5G would soon become a common phenomenon in India. The telcos, including Airtel and Jio, are doing their best to ensure that consumers get 5G services in every part of the country in the next 1.5 years. However, as the telcos expand 5G, they would require more spectrum and a wider telecom infrastructure to support the network technology. Mid-band spectrum is what most of the telcos around the world prefer to deploy for 5G. The reason behind this is that mid-band 5G delivers coverage as well as speeds. It is what can be called a "sweet spot" for the telcos in the frequency bands to deliver 5G to consumers.
The Cellular Operators Association of India (COAI), a body that represents private telecom companies in India, has said that it is critical to identify the 6 GHz band for IMT services. It would help with network planning in the long term, and it is also the last mid-band opportunity. COAI quoted a GSMA report which showed that in the absence of additional required mid-band spectrum, the telcos would have to deploy more number of base stations to deliver the 5G data rate targets. If the telcos don't do so, the speed of 5G networks will come down by 50%.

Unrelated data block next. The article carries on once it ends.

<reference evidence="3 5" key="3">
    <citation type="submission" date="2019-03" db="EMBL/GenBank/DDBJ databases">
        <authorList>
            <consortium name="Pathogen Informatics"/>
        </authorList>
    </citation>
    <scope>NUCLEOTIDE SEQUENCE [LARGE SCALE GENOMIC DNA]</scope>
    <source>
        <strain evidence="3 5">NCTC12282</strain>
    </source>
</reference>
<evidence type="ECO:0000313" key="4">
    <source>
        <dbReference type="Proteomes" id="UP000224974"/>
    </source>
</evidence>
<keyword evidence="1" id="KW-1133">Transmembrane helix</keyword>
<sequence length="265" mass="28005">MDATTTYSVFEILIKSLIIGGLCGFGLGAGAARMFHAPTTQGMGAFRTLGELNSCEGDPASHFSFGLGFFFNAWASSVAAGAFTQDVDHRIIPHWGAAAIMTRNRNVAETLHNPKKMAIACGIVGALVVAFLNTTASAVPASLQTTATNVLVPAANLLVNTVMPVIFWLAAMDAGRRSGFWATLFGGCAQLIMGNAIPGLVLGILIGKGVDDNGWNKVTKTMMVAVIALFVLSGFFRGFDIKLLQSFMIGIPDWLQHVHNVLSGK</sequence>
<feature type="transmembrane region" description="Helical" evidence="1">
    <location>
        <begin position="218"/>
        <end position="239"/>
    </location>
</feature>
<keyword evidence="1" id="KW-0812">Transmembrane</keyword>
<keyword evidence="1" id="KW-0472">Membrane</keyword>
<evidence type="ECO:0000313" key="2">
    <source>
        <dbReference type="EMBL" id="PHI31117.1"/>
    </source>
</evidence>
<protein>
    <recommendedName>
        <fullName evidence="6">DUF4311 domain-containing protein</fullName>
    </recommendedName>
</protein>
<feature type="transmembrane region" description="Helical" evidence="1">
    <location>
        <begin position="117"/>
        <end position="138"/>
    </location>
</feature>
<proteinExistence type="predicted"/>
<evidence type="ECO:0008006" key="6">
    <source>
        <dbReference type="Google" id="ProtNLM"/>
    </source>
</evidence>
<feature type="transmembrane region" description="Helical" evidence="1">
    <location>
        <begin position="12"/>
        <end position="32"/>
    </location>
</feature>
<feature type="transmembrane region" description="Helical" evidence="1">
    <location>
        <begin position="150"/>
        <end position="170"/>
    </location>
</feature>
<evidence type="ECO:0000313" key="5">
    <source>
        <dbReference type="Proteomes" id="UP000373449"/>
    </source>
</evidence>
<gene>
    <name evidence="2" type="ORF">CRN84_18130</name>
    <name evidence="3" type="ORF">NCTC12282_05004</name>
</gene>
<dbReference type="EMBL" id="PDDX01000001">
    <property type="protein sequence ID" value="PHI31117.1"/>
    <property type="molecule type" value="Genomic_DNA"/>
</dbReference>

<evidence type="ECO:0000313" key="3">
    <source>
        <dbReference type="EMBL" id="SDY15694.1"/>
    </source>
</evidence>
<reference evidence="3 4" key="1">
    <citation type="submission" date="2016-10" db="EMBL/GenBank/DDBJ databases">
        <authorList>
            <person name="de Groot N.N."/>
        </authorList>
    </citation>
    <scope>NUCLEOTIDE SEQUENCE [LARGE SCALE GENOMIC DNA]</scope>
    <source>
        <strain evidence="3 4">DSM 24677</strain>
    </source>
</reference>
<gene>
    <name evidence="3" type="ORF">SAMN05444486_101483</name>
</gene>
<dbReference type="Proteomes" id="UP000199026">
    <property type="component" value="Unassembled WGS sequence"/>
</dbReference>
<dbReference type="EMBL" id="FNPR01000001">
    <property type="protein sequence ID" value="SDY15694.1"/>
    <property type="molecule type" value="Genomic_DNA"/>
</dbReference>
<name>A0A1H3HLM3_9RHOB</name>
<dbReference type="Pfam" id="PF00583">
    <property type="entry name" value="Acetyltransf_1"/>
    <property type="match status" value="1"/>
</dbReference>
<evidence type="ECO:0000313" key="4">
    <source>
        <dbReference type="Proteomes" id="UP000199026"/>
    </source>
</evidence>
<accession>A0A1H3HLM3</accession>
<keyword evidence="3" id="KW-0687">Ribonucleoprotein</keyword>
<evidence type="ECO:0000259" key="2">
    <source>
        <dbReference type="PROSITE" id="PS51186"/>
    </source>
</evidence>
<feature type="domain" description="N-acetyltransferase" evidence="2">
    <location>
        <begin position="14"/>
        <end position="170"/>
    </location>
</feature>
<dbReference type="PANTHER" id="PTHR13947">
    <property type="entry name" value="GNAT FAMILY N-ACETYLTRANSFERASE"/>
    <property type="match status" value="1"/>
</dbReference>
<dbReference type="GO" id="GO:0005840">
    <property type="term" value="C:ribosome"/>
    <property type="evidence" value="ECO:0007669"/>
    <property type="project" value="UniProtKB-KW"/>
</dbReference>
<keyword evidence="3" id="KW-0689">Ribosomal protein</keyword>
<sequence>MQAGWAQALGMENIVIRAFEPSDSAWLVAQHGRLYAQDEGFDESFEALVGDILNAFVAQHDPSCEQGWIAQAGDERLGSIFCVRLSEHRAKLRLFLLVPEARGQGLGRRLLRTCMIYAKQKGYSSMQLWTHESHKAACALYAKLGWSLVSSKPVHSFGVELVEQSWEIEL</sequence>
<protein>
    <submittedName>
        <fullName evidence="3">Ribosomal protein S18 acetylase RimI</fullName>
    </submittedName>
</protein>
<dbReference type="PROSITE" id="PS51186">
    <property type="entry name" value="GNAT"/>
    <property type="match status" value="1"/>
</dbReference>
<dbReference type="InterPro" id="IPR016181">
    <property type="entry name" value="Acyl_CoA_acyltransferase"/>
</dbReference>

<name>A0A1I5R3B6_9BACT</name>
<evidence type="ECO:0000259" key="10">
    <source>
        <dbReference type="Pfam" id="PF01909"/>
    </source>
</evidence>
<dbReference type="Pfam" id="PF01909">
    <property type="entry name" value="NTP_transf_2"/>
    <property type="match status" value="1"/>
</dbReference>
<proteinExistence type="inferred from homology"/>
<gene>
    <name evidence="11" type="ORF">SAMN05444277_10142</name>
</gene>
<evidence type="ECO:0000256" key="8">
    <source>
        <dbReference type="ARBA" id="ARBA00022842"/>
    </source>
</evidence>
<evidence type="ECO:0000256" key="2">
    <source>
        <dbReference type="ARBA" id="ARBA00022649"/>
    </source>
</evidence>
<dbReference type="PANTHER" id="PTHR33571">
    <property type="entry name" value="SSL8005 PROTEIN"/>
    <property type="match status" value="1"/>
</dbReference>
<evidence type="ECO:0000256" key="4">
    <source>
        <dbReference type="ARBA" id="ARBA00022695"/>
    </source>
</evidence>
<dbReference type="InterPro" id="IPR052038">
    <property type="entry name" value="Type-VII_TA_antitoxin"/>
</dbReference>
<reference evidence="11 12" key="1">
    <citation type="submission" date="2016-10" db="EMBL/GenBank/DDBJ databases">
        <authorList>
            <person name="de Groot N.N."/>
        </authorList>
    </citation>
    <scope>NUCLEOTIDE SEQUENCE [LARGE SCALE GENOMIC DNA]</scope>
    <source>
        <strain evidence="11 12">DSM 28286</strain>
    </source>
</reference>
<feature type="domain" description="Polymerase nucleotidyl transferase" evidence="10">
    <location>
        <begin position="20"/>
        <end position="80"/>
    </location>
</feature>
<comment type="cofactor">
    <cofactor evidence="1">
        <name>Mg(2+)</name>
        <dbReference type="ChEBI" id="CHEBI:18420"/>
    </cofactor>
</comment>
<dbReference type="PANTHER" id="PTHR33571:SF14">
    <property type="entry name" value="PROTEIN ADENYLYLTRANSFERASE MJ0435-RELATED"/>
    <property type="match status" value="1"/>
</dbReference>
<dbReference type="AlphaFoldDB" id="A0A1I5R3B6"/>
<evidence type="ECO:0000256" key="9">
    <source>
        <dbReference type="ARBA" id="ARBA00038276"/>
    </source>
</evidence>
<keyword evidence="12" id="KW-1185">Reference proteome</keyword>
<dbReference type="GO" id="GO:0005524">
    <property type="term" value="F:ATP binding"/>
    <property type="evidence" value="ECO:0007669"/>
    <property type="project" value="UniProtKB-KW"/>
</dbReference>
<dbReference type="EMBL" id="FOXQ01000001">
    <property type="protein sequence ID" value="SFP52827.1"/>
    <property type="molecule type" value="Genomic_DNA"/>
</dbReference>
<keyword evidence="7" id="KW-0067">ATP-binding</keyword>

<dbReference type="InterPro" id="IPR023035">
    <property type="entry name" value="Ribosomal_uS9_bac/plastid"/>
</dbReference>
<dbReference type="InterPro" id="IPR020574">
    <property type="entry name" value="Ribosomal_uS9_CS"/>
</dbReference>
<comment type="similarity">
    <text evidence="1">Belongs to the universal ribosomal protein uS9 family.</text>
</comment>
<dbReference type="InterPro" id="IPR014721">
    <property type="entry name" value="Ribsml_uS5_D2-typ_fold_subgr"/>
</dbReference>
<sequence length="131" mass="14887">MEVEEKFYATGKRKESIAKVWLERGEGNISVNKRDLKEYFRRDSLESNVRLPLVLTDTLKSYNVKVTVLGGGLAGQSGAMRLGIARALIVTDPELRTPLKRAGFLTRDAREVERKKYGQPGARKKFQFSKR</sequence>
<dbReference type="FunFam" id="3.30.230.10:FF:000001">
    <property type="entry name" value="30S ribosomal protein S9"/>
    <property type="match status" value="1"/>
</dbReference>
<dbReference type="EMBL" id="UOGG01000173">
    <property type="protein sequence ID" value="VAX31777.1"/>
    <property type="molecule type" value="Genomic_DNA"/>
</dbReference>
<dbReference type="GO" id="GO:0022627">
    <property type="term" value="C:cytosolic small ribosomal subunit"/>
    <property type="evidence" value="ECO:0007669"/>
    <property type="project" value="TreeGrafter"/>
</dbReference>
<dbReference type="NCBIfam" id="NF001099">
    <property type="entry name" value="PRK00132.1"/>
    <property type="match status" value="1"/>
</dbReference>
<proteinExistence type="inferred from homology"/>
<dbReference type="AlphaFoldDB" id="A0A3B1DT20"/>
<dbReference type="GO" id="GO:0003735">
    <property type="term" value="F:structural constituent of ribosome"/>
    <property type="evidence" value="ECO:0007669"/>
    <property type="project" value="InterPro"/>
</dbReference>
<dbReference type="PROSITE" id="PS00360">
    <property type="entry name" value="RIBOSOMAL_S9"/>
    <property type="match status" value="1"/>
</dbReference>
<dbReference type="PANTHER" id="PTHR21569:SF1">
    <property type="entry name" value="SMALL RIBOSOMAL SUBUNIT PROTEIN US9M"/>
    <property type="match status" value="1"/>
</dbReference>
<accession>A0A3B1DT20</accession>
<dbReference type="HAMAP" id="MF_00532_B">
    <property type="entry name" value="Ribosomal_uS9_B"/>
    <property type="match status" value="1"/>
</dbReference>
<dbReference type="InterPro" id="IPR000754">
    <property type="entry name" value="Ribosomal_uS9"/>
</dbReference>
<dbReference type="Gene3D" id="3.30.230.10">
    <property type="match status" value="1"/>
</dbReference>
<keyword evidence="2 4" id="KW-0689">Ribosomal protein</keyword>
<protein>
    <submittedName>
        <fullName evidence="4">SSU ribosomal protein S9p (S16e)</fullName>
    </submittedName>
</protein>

6 GHz band spectrum is very important because it would enable the telcos to keep the cost of the 5G rollout in check. If the costs are high, at the end o the day, it will result in delays for the 5G rollout, and the consumers might end up paying more for basic services. According to COAI research, Indian TSPs would require 2 GHz of the mid-band spectrum in the 2025-2030 time frame. For India, the 6 GHz band is the only mid-band spectrum range where a contiguous bandwidth to the order of 300 MHz to 400 MHz per TSP is possible.
S.P. Kochhar, DG, COAI, said, "We believe that the existing delicensed spectrum in the 2.4 GHz and 5 GHz amounting to 688 MHz bandwidth in India, is more than adequate for meeting the needs for Wi-Fi connectivity in the 2025-30 timeframe."
Kochhar added, "With the National Broadband Mission targeting broadband speeds up to 50 Mbps by 2024-25, COAI recommends that the most optimal allocation for the country in the 6 GHz band would be to identify the entire 5925-7125 MHz i.e., 1200 MHz spectrum in the 6 GHz band for IMT applications, as this would maximize the economic and societal benefits for the nation, while reducing the CAPEX and driving affordable consumer broadband for achieving the national target of achieving a USD 1 trillion digital economy."